Last updated 12 hours ago
Retiring Americans use their Social Security checks to bolster the national economy. Both Supplemental Security Income (SSI) and Social Security Disability Insurance (SSDI) indirectly contribute to a myriad of different industries and sectors of the marketplace.
For instance, Social Security currently accounts for about half of the total income retirees spend every year. AARP estimates that every dollar paid out in federal benefits has the eventual effect of adding two dollars to the national economy. This happens because retirees spend their checks and small businesses use the income to hire employees and generate more wealth. As the baby boomers begin retiring, this trend will continue.
Dixon & Johnston, P.C. is a Social Security law firm with offices in both St. Louis and Belleville. If you have questions about SSI or SSDI regulations, our attorneys can help. Check out our website or call our team at (618) 207-3770 to schedule an appointment for an initial case evaluation.
Last updated 3 days ago
The current fiscal climate is causing many to question the current state of the U.S. Social Security system. Between the government shutdown and delayed federal budgets, it may sometimes be hard to figure out the rules of retirement. This article offers an overview of what you need to know about Social Security:
The Social Security system has adequate funding at the moment, so you can take early retirement benefits if you choose. The Social Security Administration allows qualified individuals to begin Social Security retirement benefits as early as age 62. However, a beneficiary will receive about 25% less each month if they begin payouts early.
Depending on income and FICA tax levels, each American can collect full Social Security benefits at a certain age. Individuals born before 1937 have a full retirement age of 65. However, all those born after that date must wait a bit longer before they can collect 100% of their Social Security. For instance, Americans born after 1960 must wait until age 67 if they hope to avoid decreases in their benefits.
Some individuals may choose to work past their “full” retirement age. This is often a prudent financial choice for those with the physical ability and desire to continue working. If an individual chooses to delay receiving Social Security benefits for several years, he or she can increase the eventual retirement check by as much as 8%. In many cases, this can lead to an increase of several thousands dollars per year for the rest of a retiree’s life.
Retirement planning is filled with legal rules and regulations; fortunately, the lawyers at Dixon & Johnston, P.C. can help solve your toughest Social Security challenges. If you want advice about how and when to file for benefits in Missouri or Illinois, call (618) 207-3770 to schedule an appointment with our experienced team.
Last updated 6 days ago
News headlines during the last several years have heralded the end of Social Security. This video explains that these concerns are overblown, and that the system will be in good shape for at least the next two decades. These facts are important for the baby boomer generation, members of which are soon heading into retirement.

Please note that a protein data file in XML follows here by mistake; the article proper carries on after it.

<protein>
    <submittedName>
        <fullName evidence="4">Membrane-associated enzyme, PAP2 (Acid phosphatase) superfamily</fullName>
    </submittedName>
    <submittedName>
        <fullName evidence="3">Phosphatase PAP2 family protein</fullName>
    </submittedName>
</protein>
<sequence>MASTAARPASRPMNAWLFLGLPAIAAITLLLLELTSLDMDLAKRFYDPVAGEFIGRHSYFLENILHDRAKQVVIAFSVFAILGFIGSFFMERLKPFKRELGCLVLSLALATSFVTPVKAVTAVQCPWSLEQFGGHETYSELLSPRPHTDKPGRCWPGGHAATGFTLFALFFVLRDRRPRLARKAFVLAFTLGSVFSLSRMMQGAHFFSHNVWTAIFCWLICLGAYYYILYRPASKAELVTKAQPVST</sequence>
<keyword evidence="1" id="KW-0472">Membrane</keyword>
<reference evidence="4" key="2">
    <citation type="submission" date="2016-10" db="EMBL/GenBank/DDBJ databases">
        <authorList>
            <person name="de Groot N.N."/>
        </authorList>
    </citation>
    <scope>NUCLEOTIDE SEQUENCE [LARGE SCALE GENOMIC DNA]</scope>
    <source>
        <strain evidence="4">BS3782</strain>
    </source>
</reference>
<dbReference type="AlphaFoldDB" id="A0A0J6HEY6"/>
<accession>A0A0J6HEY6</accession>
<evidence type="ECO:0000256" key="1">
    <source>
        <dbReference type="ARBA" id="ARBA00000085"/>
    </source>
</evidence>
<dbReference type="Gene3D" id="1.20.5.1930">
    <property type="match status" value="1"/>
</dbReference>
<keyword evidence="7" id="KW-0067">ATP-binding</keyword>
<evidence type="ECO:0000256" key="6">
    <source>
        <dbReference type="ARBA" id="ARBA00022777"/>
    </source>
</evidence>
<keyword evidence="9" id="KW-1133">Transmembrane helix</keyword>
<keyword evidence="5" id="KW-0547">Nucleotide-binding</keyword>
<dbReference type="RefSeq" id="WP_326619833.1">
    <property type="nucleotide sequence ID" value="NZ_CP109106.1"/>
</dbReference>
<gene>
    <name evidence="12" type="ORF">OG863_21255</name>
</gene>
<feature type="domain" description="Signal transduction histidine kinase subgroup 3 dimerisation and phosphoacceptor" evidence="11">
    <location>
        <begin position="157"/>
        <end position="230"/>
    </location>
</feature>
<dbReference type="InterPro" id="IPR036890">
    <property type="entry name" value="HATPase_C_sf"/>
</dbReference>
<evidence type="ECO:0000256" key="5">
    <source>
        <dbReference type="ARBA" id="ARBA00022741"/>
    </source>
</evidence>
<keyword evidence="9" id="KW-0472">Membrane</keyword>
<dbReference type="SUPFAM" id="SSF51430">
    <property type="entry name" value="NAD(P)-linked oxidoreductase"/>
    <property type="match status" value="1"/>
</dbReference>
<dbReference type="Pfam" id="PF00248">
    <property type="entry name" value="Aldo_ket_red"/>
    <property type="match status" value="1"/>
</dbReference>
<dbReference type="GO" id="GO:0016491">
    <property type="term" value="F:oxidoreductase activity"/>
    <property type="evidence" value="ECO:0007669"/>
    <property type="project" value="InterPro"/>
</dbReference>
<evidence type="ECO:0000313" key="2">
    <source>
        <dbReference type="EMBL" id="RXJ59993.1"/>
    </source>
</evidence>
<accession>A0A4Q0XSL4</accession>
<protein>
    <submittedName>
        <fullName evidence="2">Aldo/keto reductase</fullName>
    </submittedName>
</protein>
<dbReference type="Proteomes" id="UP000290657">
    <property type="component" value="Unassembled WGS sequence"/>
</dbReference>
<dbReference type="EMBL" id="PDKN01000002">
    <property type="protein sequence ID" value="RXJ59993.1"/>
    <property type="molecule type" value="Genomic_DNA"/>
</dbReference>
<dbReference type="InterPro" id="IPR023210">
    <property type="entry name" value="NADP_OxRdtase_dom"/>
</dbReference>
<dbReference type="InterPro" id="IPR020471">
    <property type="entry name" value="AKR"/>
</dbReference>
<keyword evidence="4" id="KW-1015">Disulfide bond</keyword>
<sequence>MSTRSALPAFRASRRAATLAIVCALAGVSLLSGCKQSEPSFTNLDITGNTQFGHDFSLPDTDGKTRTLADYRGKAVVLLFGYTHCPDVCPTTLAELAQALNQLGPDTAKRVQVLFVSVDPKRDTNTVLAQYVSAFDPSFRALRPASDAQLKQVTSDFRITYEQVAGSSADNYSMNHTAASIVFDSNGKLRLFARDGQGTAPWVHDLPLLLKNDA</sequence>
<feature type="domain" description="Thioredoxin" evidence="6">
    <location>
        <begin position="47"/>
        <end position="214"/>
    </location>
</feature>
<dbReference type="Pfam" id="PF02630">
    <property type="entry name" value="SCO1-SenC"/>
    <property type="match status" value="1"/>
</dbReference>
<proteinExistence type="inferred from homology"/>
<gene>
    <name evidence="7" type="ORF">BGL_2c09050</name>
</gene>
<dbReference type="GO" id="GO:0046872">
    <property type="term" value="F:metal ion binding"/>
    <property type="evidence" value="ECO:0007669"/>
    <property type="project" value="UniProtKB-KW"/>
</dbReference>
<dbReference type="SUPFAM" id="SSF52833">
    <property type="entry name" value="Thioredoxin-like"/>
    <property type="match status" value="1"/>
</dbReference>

The Social Security system currently has a 2.5 trillion dollar surplus, which will increase to 3.5 trillion in the coming years. The video notes that without any reforms, the system will continue to be in good shape until at least 2035, at which point it will only be able to pay for 75% of the new retirees.
Individuals retiring in the next decade should understand when and how to begin collecting Social Security benefits. If you live in the St. Louis or Belleville areas and want to speak to a skilled lawyer about your specific situation, dial (618) 207-3770 to schedule a free initial appointment with Dixon & Johnston, P.C.
Last updated 15 days ago
Americans who have paid into the Social Security system have a right to receive benefits. If you are improperly denied those benefits, the government is required to let you exercise due process under the U.S. Constitution and challenge the rejection. In the Social Security context, this means appealing a wrongfully denied claim and having your day in court.
The Social Security Administration (SSA) offers Supplemental Security Income applicants several ways to appeal. First, applicants can request a “reconsideration,” where a different SSA reviewer looks at the application to make sure it was not wrongfully denied. Then, applicants can appeal their case to a special SSA judge. If the judge does not rule in their favor, applicants can petition a special appeals council or federal court.
The attorneys at Dixon & Johnston, P.C. know how to effectively appeal Social Security claims. If your application was unfairly denied, call our St. Louis-area office at (618) 207-3770 to discuss your legal options. We may be able to help you receive benefits through reconsideration or judicial appeal.
Last updated 18 days ago
This video from the Social Security Administration explains government rules that encourage disabled individuals to re-enter the workplace. Americans collecting SSDI automatically receive a nine-month trial period, during which they can work and earn money while still receiving monthly benefits and Medicare.
If an individual must stop working during this period, their benefits are not affected. However, if someone decides to continue working past the ninth month, his or her checks will be decreased or stop coming during the period of employment.
Disability insurance is full of unique rules. The lawyers at Dixon & Johnston, P.C. have decades of experience helping clients receive the benefits they deserve. If the government has denied or cut off your benefits, call us at (618) 207-3770 to see if we can appeal the claim.